A while back, I read a great romance novel. (I know, it’s embarrassing to admit, I read romance novels—lots of them! They are my one vice and I love them.) It was a story about a mother of 5 girls. The mother was remarkably controlling—everything had to be perfect, homemade, organic and healthy, sugar free, along with other rules as well. No television, except for PBS on an irregular basis, and so on. Honestly, I saw myself in this character. Except it was like observing myself through a window.
I love my children. They are incredible and sweet and young. As young as they are, they have yet to hold strong opinions about what they eat and how they live. They are perfectly happy with the natural, organic, sugar free, gluten free, dairy free, GMO free concoctions that I make. Some would say that I am ‘over the top’. Certainly, my husband would agree to this statement. But I love it. I love being natural. I love having a natural home. I love raising my family, including my wonderful husband, in a natural, organic, and healthy way. It fuels me, as I’m sure it does for many of you. It is a way of life.
So, as I was reading this novel, and getting a good look at myself, albeit not quite as scary, it occurred to me: How can I maintain a fun atmosphere while still integrating these healthy natural principles into our lifestyle? In today’s era, being natural is an up and coming trend. Everywhere we look, we find references to gluten free living, as well as other natural strategies for healthy living. Incorporating healthy and natural strategies into daily living can be easy with regular planning. With special events like children’s birthday parties, it can take a little more effort to be creative. Here are some ideas to get you started:
1) Let’s start with the birthday cake. Sticking to gluten-free is relatively easy today—there are a variety of gluten-free cake mixes available. But why is gluten-free a good idea? Gluten is considered a pro-inflammatory grain, which means that when we eat gluten, it contributes to further inflammation in the body. Inflammation is an underlying factor in most pain and illness. By avoiding gluten in our diet, we are able to reduce body inflammation and thereby, reduce pain and illness. With many of these mixes, they require that you add in the sweetener. To make a healthier cake, you can substitute the regular sugar in the recipe with palm sugar or coconut sugar, which are lower glycemic, or maple sugar, which is rich in minerals. As for frosting, there are some fun recipes that combine cocoa powder, butter substitute such as earth balance, palm oil shortening, and natural sweetener such as honey or coconut sugar. Another great frosting recipe combines maple cream, cocoa powder, vanilla extract, a small amount of milk substitute such as rice milk, with a dash of sea salt. This recipe can be found on the blog: naturallivingfamily.com.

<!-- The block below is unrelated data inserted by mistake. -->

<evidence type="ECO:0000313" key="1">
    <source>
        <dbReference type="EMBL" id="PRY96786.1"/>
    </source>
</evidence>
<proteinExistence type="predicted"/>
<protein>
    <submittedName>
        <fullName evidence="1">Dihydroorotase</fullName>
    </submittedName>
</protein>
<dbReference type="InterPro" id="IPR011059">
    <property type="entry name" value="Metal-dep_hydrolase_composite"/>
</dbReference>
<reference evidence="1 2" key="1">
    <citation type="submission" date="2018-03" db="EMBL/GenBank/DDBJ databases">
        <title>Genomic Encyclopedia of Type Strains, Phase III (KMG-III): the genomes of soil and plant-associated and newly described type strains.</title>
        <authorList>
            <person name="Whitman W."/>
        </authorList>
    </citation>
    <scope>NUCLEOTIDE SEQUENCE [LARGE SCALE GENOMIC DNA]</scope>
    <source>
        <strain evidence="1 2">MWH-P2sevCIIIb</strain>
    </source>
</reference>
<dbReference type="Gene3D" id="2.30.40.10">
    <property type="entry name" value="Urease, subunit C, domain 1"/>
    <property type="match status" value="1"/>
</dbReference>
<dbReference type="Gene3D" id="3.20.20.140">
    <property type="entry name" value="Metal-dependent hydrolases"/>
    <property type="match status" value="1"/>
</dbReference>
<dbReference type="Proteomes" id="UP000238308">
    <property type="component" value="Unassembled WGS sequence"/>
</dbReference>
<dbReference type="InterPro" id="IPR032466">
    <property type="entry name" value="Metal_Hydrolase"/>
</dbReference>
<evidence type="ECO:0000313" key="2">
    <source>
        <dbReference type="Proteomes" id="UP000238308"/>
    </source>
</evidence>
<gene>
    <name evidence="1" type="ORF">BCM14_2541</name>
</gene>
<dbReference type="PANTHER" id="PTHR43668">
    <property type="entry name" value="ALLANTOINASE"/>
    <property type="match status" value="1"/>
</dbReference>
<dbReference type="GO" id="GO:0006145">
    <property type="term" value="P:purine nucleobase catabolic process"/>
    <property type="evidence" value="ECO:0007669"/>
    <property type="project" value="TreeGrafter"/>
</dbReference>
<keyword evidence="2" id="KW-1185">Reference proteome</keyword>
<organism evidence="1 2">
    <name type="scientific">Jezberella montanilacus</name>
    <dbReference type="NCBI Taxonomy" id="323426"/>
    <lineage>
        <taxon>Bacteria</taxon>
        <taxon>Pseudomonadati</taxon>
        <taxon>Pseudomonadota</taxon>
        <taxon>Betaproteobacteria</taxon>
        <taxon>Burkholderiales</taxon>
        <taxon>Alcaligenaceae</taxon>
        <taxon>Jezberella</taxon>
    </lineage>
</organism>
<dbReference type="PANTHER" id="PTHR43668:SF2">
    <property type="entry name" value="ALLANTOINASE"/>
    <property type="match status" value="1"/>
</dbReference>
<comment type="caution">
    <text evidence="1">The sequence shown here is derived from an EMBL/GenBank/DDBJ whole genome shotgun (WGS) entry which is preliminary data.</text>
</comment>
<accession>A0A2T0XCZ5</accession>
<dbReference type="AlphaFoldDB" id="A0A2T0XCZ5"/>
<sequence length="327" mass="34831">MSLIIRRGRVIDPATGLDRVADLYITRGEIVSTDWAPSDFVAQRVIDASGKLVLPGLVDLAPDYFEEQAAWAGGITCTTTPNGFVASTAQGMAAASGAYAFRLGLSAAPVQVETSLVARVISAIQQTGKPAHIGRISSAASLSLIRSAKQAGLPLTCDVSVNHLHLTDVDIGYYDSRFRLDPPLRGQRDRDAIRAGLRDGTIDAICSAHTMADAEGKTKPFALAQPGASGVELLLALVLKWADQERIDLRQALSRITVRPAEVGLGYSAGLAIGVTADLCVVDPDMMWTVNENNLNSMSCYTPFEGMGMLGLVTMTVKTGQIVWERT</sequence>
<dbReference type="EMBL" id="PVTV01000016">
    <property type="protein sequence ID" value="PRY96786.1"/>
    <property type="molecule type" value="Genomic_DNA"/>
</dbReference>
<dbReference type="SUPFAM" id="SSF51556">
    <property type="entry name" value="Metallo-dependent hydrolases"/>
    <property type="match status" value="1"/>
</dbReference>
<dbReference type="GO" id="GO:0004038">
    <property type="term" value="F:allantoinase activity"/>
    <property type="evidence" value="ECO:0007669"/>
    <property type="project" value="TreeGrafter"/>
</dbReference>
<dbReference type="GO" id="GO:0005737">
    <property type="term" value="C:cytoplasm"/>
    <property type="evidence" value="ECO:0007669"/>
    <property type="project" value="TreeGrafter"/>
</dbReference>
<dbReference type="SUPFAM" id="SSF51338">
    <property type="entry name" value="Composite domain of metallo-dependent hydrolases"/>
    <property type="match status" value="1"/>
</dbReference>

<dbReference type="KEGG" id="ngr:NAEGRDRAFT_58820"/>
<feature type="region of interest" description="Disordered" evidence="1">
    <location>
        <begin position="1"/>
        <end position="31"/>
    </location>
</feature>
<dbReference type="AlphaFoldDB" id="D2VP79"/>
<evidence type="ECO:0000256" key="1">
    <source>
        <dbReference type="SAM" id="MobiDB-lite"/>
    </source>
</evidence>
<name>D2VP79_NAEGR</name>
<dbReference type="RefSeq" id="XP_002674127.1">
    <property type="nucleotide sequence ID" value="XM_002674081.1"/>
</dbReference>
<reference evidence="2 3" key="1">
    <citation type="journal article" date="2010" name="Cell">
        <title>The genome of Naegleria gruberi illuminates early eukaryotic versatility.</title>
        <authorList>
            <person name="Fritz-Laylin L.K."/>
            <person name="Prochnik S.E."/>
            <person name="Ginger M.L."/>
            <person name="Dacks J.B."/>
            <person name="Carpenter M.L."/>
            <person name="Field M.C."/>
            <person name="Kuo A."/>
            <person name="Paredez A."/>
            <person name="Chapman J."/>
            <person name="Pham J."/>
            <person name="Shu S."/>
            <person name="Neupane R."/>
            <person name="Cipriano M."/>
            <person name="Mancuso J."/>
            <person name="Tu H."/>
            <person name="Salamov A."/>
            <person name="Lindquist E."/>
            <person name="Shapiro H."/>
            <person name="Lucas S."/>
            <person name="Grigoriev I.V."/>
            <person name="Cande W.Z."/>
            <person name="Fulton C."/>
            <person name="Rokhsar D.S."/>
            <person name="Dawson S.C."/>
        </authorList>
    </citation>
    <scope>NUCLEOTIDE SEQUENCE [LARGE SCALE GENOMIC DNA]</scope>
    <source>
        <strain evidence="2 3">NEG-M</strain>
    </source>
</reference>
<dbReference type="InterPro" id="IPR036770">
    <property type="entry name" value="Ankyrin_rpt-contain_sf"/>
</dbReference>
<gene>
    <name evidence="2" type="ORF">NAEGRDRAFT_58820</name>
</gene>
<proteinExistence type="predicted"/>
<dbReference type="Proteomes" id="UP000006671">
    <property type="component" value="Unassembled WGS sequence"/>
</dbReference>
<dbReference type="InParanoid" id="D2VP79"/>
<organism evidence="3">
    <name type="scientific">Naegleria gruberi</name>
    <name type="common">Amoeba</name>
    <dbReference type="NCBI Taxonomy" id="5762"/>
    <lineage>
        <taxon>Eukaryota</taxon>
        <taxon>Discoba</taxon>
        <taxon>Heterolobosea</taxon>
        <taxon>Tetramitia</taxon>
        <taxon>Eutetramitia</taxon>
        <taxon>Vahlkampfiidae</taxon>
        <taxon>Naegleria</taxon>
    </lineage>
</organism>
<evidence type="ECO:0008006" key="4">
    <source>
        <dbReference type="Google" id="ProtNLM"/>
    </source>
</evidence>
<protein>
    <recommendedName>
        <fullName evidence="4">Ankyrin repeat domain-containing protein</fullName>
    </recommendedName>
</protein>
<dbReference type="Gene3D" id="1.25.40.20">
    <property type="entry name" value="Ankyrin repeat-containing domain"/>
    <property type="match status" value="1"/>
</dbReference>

2) Party Favors—Avoid Candy! Even without sweets, young ones treasure party favors. Consider offering children’s books as favors, or maybe some stickers and colored pencils. Some other ideas include creating your own party favors such as homemade chocolate lollipops that are naturally sweetened and dairy-free. A great chocolate recipe can be found on the blog: naturallivingfamily.com. It combines cocoa butter, cocoa powder, honey, vanilla extract and sea salt. Once the mixture is poured into candy molds with lollipops sticks and hardens, you can then remove the chocolate lollipop from the mold and wrap it in a fun way.
3) Feeding Your Guests: Birthday parties often fall during mealtime where serving food is an essential requirement. Pizza is the most common food to serve at children’s parties and can easily be made gluten free. There are many different ready made gluten free pizza shells that can be purchased or your can make your own. In addition, more and more pizza restaurants are offering gluten free pizzas and often, they will deliver. In addition to pizza, you can offer a fruit salad or fruit ‘kebobs’. Some other ideas found on www.eatright.org include baked sweet potato strips, fruit smoothies in small cups, and peel-and-eat edamame.
4) Party drinks: The standard drink at a young child’s birthday party is the juice box. There are many juice companies that offer juice boxes with water as the first ingredient. This allows us to still provide the kids with a fun and easy vehicle for drinking but with less sugar. Additional ideas for party drinks would include homemade smoothies, or creating juice spritzers by adding sparkling mineral water and fun colored juices.